The Suburban Vagabond

On a search for a better world, finding it in the most unlikely places

A Vagabond Father’s Perspective.

It’s amazing how quickly time passes. It almost seems cliche’ to  say it, but it’s a reality for me right now. I have always been comfortable talking about my perspective on anything, but this whole fatherhood bit…I seem to struggle to elucidate my feelings on the whole experience. It is something I love so much that it has almost instantly become a part of my very identity. I am no longer just an individual, no longer a partner to my wife, I am a nurturer – a teacher, a father. There truly is no feeling like this.

As far as the practicalities of parenting go – I’ve started figuring this concept out in reverse. For me, the process of understanding the countless decisions I must make in the years ahead begins with understanding the legacy I want to leave my daughter. What that will look like is – obviously – a reality that time alone can manifest, but unless I understand what I am aiming for I fear that my daughter will end up wondering why her father left her only the memories of a misspent life.  More than avoiding a future of hesitancy, however, I want to give my daughter the gift of momentum, of knowing that she is a part of a bigger story, and that what I have done with my life was in the fanatical, radical chasing after “Unarmed Truth and Unconditional Love” (MLK) that characterizes the Way of Jesus. That inevitably leads me to the self-searching question: “What will it look like for me to live a life that results in a legacy for my daughter that I (and she) can be proud of?”

I have no doubt this process will take the rest of my life to work out, but every story has a beginning, and every journey has a first step, so here for your interaction are my resolutions regarding the legacy that I will leave Lux:

I will leave a legacy of questions:

Humanity so blindly accepts the perspectives foisted upon them by their nationality, their religion, their demographic, and the carefully crafted messages of the marketing machines. To rise above, we must learn to evaluate all that we see and hear. This world is not what it seems. Learning how to ask the right questions is an integral part of living a life of value. Question everything – but take care to ask the right questions. Questions aren’t the end – simply the means.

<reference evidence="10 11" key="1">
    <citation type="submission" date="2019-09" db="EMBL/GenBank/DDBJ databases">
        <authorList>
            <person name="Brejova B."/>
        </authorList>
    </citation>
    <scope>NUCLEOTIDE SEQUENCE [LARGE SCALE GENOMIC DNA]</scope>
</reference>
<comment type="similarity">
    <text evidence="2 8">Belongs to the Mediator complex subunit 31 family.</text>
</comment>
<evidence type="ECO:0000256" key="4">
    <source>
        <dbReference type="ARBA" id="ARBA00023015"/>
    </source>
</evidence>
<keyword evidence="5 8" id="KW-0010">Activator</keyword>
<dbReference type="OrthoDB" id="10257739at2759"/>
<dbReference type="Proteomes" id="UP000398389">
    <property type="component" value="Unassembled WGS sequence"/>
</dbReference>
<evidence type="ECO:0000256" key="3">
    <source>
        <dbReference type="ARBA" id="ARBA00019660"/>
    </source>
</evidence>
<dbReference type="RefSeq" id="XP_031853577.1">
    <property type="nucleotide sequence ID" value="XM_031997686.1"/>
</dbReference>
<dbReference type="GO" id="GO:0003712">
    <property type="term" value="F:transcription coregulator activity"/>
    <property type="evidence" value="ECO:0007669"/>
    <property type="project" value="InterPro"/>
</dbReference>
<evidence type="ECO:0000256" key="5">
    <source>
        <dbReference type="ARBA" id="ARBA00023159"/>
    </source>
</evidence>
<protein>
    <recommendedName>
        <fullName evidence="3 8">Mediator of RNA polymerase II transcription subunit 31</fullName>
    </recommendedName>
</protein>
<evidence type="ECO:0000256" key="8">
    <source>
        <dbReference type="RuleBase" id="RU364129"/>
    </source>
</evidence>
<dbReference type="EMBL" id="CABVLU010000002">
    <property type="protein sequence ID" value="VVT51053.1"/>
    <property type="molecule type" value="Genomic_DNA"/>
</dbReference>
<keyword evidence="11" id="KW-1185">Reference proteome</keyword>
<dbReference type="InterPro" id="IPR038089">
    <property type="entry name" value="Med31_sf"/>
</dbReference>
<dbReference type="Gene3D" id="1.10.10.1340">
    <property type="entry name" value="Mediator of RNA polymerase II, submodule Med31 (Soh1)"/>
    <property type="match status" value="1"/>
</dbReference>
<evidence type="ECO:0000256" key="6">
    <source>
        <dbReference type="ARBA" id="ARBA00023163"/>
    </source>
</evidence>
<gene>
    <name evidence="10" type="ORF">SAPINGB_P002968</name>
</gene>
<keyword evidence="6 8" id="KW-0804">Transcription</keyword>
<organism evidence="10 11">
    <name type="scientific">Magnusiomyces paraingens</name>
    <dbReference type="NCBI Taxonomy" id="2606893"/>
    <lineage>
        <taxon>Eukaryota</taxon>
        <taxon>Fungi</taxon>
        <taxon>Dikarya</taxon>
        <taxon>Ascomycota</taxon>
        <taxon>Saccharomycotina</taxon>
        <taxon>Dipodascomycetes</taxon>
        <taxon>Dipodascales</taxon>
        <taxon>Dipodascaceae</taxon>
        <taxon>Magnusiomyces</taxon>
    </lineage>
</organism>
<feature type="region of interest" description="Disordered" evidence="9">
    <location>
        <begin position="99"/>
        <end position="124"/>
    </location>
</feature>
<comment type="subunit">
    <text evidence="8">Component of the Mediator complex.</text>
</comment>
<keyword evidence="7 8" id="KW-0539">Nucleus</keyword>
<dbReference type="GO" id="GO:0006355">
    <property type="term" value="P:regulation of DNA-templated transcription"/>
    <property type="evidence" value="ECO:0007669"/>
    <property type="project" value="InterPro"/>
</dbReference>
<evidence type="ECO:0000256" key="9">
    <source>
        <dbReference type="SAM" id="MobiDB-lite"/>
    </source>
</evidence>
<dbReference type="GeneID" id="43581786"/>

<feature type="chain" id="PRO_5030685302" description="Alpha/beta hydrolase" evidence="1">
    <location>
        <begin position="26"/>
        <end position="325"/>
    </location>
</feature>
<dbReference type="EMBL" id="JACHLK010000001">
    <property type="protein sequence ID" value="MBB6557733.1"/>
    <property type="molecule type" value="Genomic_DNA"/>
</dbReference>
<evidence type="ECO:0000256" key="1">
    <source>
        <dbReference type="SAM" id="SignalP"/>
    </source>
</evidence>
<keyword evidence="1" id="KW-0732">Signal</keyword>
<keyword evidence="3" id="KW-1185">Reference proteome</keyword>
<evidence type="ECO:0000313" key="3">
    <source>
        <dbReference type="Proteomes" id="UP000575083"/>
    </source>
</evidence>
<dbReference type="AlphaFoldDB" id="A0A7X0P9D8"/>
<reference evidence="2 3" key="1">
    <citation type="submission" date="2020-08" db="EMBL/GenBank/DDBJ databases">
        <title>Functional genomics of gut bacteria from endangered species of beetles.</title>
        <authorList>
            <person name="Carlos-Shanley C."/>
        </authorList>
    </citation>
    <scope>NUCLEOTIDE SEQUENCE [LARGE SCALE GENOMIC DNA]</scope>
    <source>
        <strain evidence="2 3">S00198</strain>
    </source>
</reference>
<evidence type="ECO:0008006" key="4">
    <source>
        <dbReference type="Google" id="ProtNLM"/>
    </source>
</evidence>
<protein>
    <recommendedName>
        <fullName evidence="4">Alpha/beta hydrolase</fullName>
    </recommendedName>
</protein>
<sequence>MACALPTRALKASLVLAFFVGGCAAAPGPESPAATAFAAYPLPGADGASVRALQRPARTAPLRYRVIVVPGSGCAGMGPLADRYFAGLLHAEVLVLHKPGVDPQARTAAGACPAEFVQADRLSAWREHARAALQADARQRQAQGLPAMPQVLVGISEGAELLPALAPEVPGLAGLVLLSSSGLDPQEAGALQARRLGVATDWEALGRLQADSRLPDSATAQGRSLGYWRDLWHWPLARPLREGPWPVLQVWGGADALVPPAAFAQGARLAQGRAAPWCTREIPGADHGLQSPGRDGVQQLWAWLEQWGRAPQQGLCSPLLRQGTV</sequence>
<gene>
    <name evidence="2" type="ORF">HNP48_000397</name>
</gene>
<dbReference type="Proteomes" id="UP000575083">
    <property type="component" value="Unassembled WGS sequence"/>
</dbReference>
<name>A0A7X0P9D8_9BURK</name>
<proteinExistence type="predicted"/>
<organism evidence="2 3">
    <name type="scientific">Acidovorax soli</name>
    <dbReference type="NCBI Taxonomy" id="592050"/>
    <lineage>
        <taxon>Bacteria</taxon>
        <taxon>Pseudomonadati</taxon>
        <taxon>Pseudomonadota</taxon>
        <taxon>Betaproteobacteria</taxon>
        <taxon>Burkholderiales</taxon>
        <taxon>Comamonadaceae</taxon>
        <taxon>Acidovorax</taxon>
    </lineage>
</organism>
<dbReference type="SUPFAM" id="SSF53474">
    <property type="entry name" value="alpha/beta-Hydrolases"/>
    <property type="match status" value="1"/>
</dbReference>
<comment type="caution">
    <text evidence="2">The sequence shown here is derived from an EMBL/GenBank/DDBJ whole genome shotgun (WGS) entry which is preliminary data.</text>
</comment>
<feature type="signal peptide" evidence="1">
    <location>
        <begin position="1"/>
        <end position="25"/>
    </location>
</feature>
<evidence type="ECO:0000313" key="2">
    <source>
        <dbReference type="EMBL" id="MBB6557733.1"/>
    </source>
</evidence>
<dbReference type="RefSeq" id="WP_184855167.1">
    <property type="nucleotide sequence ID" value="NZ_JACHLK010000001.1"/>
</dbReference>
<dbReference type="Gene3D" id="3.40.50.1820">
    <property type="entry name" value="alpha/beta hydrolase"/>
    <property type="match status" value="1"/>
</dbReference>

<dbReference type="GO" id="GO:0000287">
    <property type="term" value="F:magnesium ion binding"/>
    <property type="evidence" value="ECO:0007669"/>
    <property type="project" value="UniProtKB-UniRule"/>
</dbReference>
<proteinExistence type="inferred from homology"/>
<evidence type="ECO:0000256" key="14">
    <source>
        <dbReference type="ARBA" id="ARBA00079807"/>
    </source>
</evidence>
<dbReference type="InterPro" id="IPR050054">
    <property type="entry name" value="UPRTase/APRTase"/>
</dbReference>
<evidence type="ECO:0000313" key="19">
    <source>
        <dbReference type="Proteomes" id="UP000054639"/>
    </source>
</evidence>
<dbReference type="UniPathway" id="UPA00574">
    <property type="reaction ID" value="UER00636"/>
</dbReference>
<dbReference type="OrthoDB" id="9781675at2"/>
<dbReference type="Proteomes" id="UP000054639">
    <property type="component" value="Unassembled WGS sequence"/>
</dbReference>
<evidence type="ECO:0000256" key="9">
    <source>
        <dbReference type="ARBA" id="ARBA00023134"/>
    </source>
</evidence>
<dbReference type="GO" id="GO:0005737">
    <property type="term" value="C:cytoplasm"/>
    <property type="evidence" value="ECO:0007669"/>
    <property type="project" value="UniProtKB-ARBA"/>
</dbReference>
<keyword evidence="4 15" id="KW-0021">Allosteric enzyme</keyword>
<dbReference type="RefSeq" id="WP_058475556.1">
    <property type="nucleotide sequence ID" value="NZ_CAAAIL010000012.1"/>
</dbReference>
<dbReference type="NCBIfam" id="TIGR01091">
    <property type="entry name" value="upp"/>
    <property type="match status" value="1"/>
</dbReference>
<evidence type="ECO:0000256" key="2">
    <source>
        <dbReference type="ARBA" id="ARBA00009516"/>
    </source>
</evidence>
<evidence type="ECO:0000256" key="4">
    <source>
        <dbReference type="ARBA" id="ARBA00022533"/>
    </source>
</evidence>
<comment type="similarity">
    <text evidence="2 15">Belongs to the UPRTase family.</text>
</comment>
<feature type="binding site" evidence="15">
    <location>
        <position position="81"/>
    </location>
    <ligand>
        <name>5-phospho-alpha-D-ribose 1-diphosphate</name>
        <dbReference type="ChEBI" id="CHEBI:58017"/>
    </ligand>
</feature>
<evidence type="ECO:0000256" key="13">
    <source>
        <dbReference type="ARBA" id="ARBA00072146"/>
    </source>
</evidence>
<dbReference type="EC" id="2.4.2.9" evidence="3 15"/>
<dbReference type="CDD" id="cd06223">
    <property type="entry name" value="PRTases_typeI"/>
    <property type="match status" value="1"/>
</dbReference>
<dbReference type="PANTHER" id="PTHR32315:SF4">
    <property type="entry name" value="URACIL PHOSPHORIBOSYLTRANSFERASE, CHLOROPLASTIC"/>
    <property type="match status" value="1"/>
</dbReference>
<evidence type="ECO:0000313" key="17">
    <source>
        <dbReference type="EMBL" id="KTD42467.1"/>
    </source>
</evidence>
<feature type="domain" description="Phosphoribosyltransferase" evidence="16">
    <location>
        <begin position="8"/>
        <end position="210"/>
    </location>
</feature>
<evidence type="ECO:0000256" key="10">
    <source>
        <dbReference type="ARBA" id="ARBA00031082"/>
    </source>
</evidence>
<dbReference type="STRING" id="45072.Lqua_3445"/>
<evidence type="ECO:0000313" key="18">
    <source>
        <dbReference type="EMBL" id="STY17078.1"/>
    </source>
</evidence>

I will leave a legacy of action:

Surveys and studies indicate the overpowering reality that the critical determining factor in whether children follow in their parent’s footsteps is whether definitive action based on belief has been demonstrated during their formative years. Parents, you can lecture, scold and shame all you want, but you will make little progress if you aren’t demonstrating what you want your kids to value. This is exactly why American churches aren’t transmitting their values to the next generation. Too much talk, precious little substance. I want my daughter to know that what I believed in was valued enough to demand my effort, my energy…my everything. It is not enough for me to say to her “here are my beliefs, preserved and transmitted intact to you as a valuable family heirloom.” Rather, I want my legacy to her to be like a dinted weapon – scuffed and scarred in battle, a constant reminder that she is part of a dangerous story – a High Adventure worthy of all she has to give. The legacy of experience, that is a worthy gift – it is a constant call to action.

I will leave a legacy of dreams.

To be specific, I want to leave my daughter a legacy of dreams pursued. I fear that too many parents feel that, regardless of who they were created to be, their only purpose for postpartum existence is to focus all their resources on seeing their offspring into adulthood. Parenthood is a heavy responsibility, no doubt, but it shouldn’t consume our identity. Becoming a father has spurred me to push harder in pursuit of my dreams. I want to be able to look my daughter square in the eyes someday and say “I pursued with every fiber of being the gifts and potential I was created for – and so should you.” I know that countless influences in Lux’s life will militate themselves against her dreaming or seeking to manifest the world she will dream of. The only way I know of to teach her to be a dreamer and dream-pursuer is to become one myself. Everyone settles for something, and I choose not to settle for less than I was intended to be – if only so my daughter knows that she can live likewise.


So there it is. The first threads that will become the work of art known as my legacy. What will it look like to me and to you? Most importantly, what will it look like to the next generation?


2 comments on “A Vagabond Father’s Perspective.

  1. kwazzywabbit

    Pursuing our own dreams leaves many lessons for our children. One for me is to make the “ask”. My kids have seen me do this over and over…to ask for something and then watch it happen. If you don’t ask you never know if it would have come to fruition. The dreams however have to be their own and not everyone dreams as big or wants to make the ask. That is ok too. However, to sit on ones gifts is wrong, a sin in a way. To not use what God gifted you with is to not serve our purpose in glorifying Him on earth. It may look like a stay at home mom role or could be a traveling missionary. Who knows? Wishing Lux the best in dreaming big. 🙂

  2. jomo86

    Reblogged this on square peg faith and commented:
    Great perspective on fatherhood

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This entry was posted on 2011/02/22 by in Uncategorized.

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